Nature with Nik Mitchell: The big invasion of the Box Tree Moth Caterpillar

Box Tree Moth caterpillars Photo Nik Mitchell

Thanet nature expert Nik Mitchell runs the Wildlife Conservation in Thanet page on facebook

I’ve been anticipating the invasion of this species in Thanet since I caught my first box tree moth in my moth trap about 4 years ago but this spring they have exploded in numbers.

I’ve been sent many pictures of destroyed box hedging so far this year. These caterpillars (the larval for the box tree moth) eat box leaves and produce webbing over their feeding area. They are causing more than 90% defoliation to people’s box hedging and topiary, in most cases killing off the plant. I’m extremely surprised at the severity of the infestations in such a short time.

Photo Scott Fleming

The caterpillars of the box tree moth were not found in private gardens until 2011, it has since become widely distributed across the country. The moth is native to East Asia. They are here in the UK due to undetected eggs on imported plants.

Alice & Isabel pulling caterpillars from a hedge in Birchington

Invasive species like this are happening hand in hand with commercial plant movement, climate change and the biodiversity crisis. Some pose little threat but many are a serious issue such as Harlequin Ladybirds, Grey Squirrels, American Bullfrog, American Mink, Signal Crayfish. There is also a big threat to our coastline from the Pacific Oysters. What can you do about the box tree moth caterpillars in your garden?

What you should NOT do

Do not use pesticides or insecticides. The toxic impact of these chemicals will harm & kill ALL insects using the bush and in the area.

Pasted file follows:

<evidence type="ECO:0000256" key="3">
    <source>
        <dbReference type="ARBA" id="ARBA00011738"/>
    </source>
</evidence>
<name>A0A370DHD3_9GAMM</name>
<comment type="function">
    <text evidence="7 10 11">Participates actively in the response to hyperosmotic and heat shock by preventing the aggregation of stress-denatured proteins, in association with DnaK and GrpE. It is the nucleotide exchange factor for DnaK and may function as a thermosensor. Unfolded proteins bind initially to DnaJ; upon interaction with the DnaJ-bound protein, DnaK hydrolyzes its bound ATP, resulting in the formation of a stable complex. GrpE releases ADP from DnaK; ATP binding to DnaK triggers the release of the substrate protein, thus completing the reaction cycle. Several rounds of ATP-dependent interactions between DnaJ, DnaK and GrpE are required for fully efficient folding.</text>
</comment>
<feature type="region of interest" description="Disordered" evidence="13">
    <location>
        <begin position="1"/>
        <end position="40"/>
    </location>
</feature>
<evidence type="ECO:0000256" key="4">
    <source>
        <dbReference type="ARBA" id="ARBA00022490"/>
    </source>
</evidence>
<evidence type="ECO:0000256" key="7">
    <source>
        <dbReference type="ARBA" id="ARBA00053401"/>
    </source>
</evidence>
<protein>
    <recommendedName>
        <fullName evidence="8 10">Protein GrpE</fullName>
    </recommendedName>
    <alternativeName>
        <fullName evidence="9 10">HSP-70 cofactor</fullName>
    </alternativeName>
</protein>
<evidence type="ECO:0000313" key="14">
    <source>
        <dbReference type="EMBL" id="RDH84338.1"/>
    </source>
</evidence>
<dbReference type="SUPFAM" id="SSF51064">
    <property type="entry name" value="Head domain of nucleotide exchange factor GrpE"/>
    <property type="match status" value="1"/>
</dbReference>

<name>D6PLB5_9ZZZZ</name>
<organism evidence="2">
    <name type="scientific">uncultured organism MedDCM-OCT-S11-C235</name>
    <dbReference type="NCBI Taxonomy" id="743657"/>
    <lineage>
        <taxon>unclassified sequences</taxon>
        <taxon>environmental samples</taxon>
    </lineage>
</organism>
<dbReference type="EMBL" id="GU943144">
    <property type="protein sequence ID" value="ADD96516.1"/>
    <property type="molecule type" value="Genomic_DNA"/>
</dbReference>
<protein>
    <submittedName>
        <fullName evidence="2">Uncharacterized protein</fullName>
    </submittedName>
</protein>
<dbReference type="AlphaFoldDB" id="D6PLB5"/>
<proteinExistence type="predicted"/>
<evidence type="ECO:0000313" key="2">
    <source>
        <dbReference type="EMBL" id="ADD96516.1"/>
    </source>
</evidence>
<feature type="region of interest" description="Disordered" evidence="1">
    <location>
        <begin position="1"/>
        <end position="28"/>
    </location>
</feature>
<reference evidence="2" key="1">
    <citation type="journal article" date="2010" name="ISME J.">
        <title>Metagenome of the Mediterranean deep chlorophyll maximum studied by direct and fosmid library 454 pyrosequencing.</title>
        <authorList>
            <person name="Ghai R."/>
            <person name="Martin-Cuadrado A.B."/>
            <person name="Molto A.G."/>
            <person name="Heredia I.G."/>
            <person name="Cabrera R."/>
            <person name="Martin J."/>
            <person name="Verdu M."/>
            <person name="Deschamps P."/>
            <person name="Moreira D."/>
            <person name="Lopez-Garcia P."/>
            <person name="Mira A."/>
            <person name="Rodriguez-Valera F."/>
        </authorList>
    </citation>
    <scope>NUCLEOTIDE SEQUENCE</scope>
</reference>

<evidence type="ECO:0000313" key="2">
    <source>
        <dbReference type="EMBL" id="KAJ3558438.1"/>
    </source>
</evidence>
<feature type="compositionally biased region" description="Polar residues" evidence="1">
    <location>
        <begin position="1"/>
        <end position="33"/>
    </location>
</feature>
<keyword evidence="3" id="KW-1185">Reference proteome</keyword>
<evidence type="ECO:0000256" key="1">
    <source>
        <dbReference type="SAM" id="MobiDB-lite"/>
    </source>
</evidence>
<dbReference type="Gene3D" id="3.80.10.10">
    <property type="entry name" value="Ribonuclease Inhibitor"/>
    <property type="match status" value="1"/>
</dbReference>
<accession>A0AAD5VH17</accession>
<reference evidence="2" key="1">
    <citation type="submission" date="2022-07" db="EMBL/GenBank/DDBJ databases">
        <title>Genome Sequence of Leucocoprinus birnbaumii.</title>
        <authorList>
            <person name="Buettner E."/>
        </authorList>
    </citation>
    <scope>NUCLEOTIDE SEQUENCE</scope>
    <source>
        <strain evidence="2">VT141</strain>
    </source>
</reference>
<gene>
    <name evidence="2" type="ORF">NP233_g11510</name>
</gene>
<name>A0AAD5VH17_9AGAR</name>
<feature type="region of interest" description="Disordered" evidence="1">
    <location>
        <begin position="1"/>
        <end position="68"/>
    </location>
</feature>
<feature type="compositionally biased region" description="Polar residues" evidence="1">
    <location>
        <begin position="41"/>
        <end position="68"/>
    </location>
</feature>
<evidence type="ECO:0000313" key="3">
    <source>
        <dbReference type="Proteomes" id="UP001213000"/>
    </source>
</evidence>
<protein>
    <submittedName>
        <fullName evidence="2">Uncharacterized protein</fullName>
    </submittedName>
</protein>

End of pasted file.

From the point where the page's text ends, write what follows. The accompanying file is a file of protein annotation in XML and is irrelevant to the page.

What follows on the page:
Box mother caterpillar have 2-3 life cycles each year that last around 45 days so it’s a battle you will be unlikely to win.

What you should do

Where practical, caterpillars should be removed by hand Pheromone traps can help monitor, catch & dispose of adult moths The best thing you can do is to consider choosing alternatives to box plants. It may be a case of giving up on your much-loved box hedge but they only eat box hedging so you can just swap it out.

There are many more plants that are much more beneficial to wildlife such as Hebe, Cotoneaster, Lavender, Guelder Rose & Pyracantha. So this battle lost could well lead to better biodiversity in your garden.

Like many invasive species these moths are here to stay, so do what you can to make your garden as beneficial to our native wildlife as possible, it’s our native wildlife that sits uniquely in our environment & improves it.


  1. Good to know, but bad to experience. What to do with the boxes that have been attacked? Is it safe to shred them and put them in the gardening bin at the tip? I don’t see why not, but…

  2. Thank you Nik, this is excellent information. Hopefully, You will provide further articles of horticultural advice.

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